Night-to-night variability of polysomnography in children with suspected obstructive sleep apnea

J Pediatr. 2002 May;140(5):589-94. doi: 10.1067/mpd.2002.123290.


Objectives: To determine whether a single polysomnographic night was a valid measure of obstructive sleep apnea syndrome (OSAS) in children with symptoms of sleep-disordered breathing.

Study design: The night-to-night variability of respiratory and sleep parameters was measured prospectively in 30 snoring children aged 1.6 to 11.3 years (mean +/- SD, 4.1 +/- 2) by using 2 nocturnal polysomnograms performed 7 to 27 days apart (14 +/- 5 days).

Results: The mean of the respiratory variables including apnea index, apnea/hypopnea index, arterial oxygen saturation, and end-tidal partial pressure of carbon dioxide were not significantly different from night to night. Among the sleep parameters, there was no significant night-to-night difference in sleep efficiency, arousal index, percent rapid eye movement, or percent of slow wave sleep. Only the percentage of stage 2 was significantly different between the nights. The polysomnographic clinical diagnosis remained the same on both nights for all children, although the disease severity differed slightly in 2 patients.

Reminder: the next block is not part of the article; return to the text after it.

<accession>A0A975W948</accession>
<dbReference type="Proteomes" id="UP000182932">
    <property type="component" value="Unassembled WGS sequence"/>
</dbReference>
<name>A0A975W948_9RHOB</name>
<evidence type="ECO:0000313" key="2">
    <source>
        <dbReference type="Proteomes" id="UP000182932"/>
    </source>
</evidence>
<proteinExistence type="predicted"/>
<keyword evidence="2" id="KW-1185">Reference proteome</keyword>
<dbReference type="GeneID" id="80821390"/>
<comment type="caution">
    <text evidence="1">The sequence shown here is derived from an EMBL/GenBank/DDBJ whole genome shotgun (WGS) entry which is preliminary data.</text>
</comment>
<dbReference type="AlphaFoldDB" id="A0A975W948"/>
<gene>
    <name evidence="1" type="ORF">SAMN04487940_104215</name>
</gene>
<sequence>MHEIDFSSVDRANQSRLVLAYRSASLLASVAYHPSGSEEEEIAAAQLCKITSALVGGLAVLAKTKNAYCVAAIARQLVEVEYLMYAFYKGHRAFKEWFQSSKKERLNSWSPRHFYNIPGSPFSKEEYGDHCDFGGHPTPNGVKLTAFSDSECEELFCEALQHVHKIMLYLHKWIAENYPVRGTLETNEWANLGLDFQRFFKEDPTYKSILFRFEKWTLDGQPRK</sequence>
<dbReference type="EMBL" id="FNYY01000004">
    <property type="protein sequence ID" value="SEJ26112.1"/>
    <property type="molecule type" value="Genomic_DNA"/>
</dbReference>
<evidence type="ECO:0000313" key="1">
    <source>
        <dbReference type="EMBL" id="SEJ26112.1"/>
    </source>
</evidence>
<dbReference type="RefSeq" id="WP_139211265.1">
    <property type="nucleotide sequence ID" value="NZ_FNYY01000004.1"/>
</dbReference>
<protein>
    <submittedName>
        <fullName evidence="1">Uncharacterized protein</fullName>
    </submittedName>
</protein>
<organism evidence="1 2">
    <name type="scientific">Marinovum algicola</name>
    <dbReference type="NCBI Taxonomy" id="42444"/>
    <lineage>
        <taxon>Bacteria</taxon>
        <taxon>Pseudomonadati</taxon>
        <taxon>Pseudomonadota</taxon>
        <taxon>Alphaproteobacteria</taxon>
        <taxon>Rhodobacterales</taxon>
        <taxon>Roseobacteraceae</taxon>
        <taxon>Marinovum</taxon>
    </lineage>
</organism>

Conclusions: There is little clinically significant night-to-night variability in pediatric polysomnography, and no first-night effect. These data suggest that a single polysomnographic night is an adequate measure of the OSAS in children with symptoms of sleep-disordered breathing.

Publication types

  • Research Support, Non-U.S. Gov't
  • Research Support, U.S. Gov't, P.H.S.

MeSH terms

  • Child
  • Child, Preschool
  • Female
  • Humans
  • Infant
  • Male
  • Polysomnography / methods*
  • Prospective Studies
  • Reproducibility of Results
  • Respiratory Mechanics
  • Sleep Apnea, Obstructive / diagnosis*
  • Sleep Stages
  • Statistics, Nonparametric